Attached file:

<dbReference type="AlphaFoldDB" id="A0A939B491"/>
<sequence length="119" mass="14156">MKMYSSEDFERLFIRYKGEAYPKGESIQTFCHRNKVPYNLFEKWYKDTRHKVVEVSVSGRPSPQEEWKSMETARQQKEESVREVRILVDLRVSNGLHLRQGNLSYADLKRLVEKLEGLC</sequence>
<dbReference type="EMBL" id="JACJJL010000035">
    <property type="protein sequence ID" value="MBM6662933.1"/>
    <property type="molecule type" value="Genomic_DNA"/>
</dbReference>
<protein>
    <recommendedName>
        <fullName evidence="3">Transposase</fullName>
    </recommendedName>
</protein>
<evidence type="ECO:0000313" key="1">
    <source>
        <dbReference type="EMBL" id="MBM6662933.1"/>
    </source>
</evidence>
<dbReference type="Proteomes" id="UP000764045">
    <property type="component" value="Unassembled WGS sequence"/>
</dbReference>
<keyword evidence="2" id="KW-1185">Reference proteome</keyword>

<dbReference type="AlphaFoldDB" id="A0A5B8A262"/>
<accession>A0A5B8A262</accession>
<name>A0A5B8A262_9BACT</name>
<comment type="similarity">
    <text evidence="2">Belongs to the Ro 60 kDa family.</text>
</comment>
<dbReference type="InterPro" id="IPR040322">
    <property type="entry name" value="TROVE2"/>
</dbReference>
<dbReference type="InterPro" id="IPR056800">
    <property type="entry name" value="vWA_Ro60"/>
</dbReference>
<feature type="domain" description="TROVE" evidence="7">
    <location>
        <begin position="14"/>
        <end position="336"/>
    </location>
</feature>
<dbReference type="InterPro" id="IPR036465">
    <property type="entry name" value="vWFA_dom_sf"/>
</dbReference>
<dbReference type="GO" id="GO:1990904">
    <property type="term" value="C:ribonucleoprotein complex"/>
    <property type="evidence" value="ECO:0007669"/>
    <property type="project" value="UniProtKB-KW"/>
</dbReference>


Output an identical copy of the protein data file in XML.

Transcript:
<dbReference type="AlphaFoldDB" id="A0A939B491"/>
<sequence length="119" mass="14156">MKMYSSEDFERLFIRYKGEAYPKGESIQTFCHRNKVPYNLFEKWYKDTRHKVVEVSVSGRPSPQEEWKSMETARQQKEESVREVRILVDLRVSNGLHLRQGNLSYADLKRLVEKLEGLC</sequence>
<dbReference type="EMBL" id="JACJJL010000035">
    <property type="protein sequence ID" value="MBM6662933.1"/>
    <property type="molecule type" value="Genomic_DNA"/>
</dbReference>
<protein>
    <recommendedName>
        <fullName evidence="3">Transposase</fullName>
    </recommendedName>
</protein>
<evidence type="ECO:0000313" key="1">
    <source>
        <dbReference type="EMBL" id="MBM6662933.1"/>
    </source>
</evidence>
<dbReference type="Proteomes" id="UP000764045">
    <property type="component" value="Unassembled WGS sequence"/>
</dbReference>
<keyword evidence="2" id="KW-1185">Reference proteome</keyword>

<dbReference type="AlphaFoldDB" id="A0A5B8A262"/>
<accession>A0A5B8A262</accession>
<name>A0A5B8A262_9BACT</name>
<comment type="similarity">
    <text evidence="2">Belongs to the Ro 60 kDa family.</text>
</comment>
<dbReference type="InterPro" id="IPR040322">
    <property type="entry name" value="TROVE2"/>
</dbReference>
<dbReference type="InterPro" id="IPR056800">
    <property type="entry name" value="vWA_Ro60"/>
</dbReference>
<feature type="domain" description="TROVE" evidence="7">
    <location>
        <begin position="14"/>
        <end position="336"/>
    </location>
</feature>
<dbReference type="InterPro" id="IPR036465">
    <property type="entry name" value="vWFA_dom_sf"/>
</dbReference>
<dbReference type="GO" id="GO:1990904">
    <property type="term" value="C:ribonucleoprotein complex"/>
    <property type="evidence" value="ECO:0007669"/>
    <property type="project" value="UniProtKB-KW"/>
</dbReference>